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Welcome to Litro #138, our Horror issue. Within these pages we have some unique visions of what makes our skin crawl: hauntings and mythological deities, mad scientists and weirdly creepy trips to the cinema. What brings them together is the authors’ desire to make us scream. (If you want an example of how horror bleeds into the crime genre too, then be sure to check out our latest Book Club read – the dark and grisly Barcelona Shadows, by Marc Pastor.)
We’re thrilled to have a new piece from Toby Litt as this issue’s opener, a troubling short story called There was this boy I met at a party, years back. With its unexpected ending and distinctive voice it gives a truly modern flavour to the traditional haunting. Then acclaimed American author Richard Thomas takes us on a trip worthy of The Twilight Zone in Little Red Wagon, a touching (but disturbing) tale, with a twist in the end that reframes the entire story. Pete Segall’s Who Will Survive and What Will Be Left of Them? is similarly surreal but unsettling, as a trip to the cinema takes a sinister turn. Warning: you may never be able to eat peanut M&Ms again.
Krishan Coupland tackles slightly more traditional horror fare, although his unique vision gives 2001 an allegorical depth that you won’t often find in the genre. His simple revenge tale gets deeply weird and disturbing when Skylark and the Bug take to the skies. That’s followed by Sheila Armstrong’s Badhbh, a collision between ancient evil and modern civilisation with an intriguing folkloric angle. Then we close with a story by one of the emerging stars of the horror genre, Adam Nevill, whose dark imagination conjures up The Ancestors. Of all the stories in this issue, this is the one you’ll want to read with all the lights on.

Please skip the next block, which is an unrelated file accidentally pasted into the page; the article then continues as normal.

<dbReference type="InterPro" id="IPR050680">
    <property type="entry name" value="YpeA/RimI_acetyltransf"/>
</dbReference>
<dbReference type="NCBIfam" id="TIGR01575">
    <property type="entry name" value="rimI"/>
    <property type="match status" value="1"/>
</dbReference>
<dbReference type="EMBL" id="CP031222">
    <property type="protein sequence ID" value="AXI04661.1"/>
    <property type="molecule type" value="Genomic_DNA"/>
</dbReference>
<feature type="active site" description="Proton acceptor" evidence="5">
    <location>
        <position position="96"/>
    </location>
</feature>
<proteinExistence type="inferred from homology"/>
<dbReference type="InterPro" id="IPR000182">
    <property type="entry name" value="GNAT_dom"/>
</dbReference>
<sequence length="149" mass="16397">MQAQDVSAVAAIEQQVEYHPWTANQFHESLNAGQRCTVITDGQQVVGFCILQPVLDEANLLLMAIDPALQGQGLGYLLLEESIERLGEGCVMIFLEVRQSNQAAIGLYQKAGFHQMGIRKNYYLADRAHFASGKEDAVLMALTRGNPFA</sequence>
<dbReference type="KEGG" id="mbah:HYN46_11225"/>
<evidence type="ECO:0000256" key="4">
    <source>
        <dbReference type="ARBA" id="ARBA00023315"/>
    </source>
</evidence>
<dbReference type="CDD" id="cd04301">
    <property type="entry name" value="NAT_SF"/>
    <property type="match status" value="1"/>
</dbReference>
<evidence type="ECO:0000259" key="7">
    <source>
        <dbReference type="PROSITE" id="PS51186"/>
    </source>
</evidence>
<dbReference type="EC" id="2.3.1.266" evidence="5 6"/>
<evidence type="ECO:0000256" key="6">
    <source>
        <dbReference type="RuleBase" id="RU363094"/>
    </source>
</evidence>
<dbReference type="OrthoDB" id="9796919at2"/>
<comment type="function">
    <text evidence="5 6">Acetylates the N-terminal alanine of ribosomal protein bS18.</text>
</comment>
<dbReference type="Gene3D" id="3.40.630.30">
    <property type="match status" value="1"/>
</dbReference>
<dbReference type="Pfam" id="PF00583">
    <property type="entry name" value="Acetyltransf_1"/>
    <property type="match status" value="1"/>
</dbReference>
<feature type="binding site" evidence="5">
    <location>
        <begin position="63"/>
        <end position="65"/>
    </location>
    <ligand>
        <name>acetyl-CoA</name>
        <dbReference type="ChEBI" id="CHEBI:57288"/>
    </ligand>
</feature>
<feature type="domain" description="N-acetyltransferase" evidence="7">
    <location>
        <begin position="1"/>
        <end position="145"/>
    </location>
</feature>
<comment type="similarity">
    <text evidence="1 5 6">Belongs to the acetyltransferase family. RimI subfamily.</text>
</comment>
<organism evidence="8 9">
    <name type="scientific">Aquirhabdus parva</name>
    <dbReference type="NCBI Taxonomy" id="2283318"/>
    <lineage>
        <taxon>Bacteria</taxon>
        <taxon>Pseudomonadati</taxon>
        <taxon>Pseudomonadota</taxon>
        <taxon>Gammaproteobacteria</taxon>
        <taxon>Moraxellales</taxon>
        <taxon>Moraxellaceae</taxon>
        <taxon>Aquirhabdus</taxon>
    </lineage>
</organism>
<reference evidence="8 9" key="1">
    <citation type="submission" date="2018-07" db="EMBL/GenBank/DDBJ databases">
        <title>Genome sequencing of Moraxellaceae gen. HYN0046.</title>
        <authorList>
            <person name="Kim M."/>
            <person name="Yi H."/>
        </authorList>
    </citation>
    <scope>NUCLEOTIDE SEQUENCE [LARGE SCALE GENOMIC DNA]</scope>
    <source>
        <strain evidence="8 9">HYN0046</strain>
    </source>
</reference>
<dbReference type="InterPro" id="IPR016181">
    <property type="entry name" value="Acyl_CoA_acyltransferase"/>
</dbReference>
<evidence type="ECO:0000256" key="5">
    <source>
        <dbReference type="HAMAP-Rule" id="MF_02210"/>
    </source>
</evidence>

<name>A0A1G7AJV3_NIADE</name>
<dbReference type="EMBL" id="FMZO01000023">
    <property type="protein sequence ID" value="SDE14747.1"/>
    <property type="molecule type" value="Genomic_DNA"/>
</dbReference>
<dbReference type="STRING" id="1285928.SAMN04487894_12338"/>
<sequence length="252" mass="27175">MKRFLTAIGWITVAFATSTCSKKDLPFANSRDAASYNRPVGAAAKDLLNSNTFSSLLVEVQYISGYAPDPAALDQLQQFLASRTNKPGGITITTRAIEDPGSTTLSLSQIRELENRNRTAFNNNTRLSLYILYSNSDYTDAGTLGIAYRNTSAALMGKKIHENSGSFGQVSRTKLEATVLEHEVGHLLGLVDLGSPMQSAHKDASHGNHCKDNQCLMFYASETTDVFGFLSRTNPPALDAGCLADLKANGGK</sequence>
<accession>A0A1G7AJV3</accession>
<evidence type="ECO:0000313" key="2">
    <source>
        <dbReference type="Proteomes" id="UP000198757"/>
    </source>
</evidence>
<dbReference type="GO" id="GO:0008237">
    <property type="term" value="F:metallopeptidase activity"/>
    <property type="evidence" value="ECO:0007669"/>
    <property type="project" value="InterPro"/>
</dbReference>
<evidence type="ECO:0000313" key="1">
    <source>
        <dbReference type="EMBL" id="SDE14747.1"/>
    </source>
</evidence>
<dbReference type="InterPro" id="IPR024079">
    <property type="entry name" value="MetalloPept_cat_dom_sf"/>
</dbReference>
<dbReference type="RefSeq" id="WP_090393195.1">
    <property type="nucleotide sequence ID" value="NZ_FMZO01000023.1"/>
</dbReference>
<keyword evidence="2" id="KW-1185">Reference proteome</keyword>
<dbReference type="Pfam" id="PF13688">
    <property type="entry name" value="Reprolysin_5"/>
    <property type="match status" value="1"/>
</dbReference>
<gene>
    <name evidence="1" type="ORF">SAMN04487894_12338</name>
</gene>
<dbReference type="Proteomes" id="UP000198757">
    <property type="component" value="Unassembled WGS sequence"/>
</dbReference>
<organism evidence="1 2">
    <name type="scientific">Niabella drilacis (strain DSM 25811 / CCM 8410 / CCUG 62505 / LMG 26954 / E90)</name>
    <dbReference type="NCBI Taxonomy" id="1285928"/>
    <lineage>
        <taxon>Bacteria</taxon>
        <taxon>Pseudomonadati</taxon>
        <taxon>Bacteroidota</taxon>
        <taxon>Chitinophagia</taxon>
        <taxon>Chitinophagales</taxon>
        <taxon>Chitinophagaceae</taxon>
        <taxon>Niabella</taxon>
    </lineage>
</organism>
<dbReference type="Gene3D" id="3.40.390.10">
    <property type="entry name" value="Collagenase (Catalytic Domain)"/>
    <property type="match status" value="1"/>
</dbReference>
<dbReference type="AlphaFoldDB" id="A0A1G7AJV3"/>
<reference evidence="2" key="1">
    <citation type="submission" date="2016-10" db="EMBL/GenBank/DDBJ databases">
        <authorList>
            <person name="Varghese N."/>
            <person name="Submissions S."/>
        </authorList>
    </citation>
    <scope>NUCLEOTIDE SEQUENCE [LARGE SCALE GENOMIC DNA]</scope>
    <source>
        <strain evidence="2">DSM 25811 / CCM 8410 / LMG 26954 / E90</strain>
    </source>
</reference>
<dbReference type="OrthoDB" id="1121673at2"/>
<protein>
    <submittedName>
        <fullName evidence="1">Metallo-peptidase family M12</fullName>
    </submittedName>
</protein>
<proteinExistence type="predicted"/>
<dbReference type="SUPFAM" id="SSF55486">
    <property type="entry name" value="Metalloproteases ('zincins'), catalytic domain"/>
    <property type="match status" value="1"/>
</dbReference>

Finally, we talk to Jeff VanderMeer, New York Times bestselling author of the eerily thrilling Southern Reach Trilogy. Anyone who’s read VanderMeer’s books will tell you that he has a truly unique take on the familiar horror tropes, and his recent trilogy contains some of the most unsettling scenes in modern literature. We’re also excited to have illustrations from two talented artists – Dan Henk and Jethro Lentle – so watch out for their artwork as you read.
We hope you enjoy Litro’s walk on the dark side. We dare you to read this issue alone, with the lights down low, as a storm rages outside and a branch tap-tap-taps at the window. Turning the page has never been so fraught with peril.